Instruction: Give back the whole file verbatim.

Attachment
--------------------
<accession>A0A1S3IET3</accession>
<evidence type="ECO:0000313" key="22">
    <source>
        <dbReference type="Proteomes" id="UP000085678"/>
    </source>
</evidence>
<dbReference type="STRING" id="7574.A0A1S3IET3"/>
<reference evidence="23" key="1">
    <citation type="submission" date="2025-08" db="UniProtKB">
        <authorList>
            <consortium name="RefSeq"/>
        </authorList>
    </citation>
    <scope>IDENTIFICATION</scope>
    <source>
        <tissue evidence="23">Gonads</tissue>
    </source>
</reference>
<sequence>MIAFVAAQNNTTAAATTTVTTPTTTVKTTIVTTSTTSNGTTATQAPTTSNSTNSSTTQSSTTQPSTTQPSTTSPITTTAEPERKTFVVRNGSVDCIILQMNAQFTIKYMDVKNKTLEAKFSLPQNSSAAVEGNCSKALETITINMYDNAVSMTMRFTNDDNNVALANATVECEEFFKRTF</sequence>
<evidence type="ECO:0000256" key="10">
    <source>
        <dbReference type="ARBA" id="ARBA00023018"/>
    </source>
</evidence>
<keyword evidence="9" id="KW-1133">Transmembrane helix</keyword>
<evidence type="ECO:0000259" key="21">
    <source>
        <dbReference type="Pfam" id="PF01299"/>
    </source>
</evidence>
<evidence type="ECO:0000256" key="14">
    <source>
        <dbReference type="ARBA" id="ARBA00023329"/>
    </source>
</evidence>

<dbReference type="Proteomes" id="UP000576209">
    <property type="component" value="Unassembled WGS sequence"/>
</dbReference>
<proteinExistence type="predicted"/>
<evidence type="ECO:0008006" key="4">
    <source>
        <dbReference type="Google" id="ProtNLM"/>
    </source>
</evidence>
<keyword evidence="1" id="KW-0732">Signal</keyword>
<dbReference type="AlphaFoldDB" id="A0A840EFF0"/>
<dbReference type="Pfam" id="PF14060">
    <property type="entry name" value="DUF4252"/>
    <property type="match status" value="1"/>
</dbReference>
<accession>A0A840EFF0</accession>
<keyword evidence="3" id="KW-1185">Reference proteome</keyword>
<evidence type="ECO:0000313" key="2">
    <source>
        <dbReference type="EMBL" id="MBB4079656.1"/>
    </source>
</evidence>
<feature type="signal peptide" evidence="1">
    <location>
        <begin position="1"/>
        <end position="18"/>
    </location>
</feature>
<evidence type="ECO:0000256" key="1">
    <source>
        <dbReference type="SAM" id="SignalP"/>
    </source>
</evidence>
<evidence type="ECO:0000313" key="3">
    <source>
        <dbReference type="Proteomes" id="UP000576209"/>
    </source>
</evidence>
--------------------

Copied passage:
<accession>A0A1S3IET3</accession>
<evidence type="ECO:0000313" key="22">
    <source>
        <dbReference type="Proteomes" id="UP000085678"/>
    </source>
</evidence>
<dbReference type="STRING" id="7574.A0A1S3IET3"/>
<reference evidence="23" key="1">
    <citation type="submission" date="2025-08" db="UniProtKB">
        <authorList>
            <consortium name="RefSeq"/>
        </authorList>
    </citation>
    <scope>IDENTIFICATION</scope>
    <source>
        <tissue evidence="23">Gonads</tissue>
    </source>
</reference>
<sequence>MIAFVAAQNNTTAAATTTVTTPTTTVKTTIVTTSTTSNGTTATQAPTTSNSTNSSTTQSSTTQPSTTQPSTTSPITTTAEPERKTFVVRNGSVDCIILQMNAQFTIKYMDVKNKTLEAKFSLPQNSSAAVEGNCSKALETITINMYDNAVSMTMRFTNDDNNVALANATVECEEFFKRTF</sequence>
<evidence type="ECO:0000256" key="10">
    <source>
        <dbReference type="ARBA" id="ARBA00023018"/>
    </source>
</evidence>
<keyword evidence="9" id="KW-1133">Transmembrane helix</keyword>
<evidence type="ECO:0000259" key="21">
    <source>
        <dbReference type="Pfam" id="PF01299"/>
    </source>
</evidence>
<evidence type="ECO:0000256" key="14">
    <source>
        <dbReference type="ARBA" id="ARBA00023329"/>
    </source>
</evidence>

<dbReference type="Proteomes" id="UP000576209">
    <property type="component" value="Unassembled WGS sequence"/>
</dbReference>
<proteinExistence type="predicted"/>
<evidence type="ECO:0008006" key="4">
    <source>
        <dbReference type="Google" id="ProtNLM"/>
    </source>
</evidence>
<keyword evidence="1" id="KW-0732">Signal</keyword>
<dbReference type="AlphaFoldDB" id="A0A840EFF0"/>
<dbReference type="Pfam" id="PF14060">
    <property type="entry name" value="DUF4252"/>
    <property type="match status" value="1"/>
</dbReference>
<accession>A0A840EFF0</accession>
<keyword evidence="3" id="KW-1185">Reference proteome</keyword>
<evidence type="ECO:0000313" key="2">
    <source>
        <dbReference type="EMBL" id="MBB4079656.1"/>
    </source>
</evidence>
<feature type="signal peptide" evidence="1">
    <location>
        <begin position="1"/>
        <end position="18"/>
    </location>
</feature>
<evidence type="ECO:0000256" key="1">
    <source>
        <dbReference type="SAM" id="SignalP"/>
    </source>
</evidence>
<evidence type="ECO:0000313" key="3">
    <source>
        <dbReference type="Proteomes" id="UP000576209"/>
    </source>
</evidence>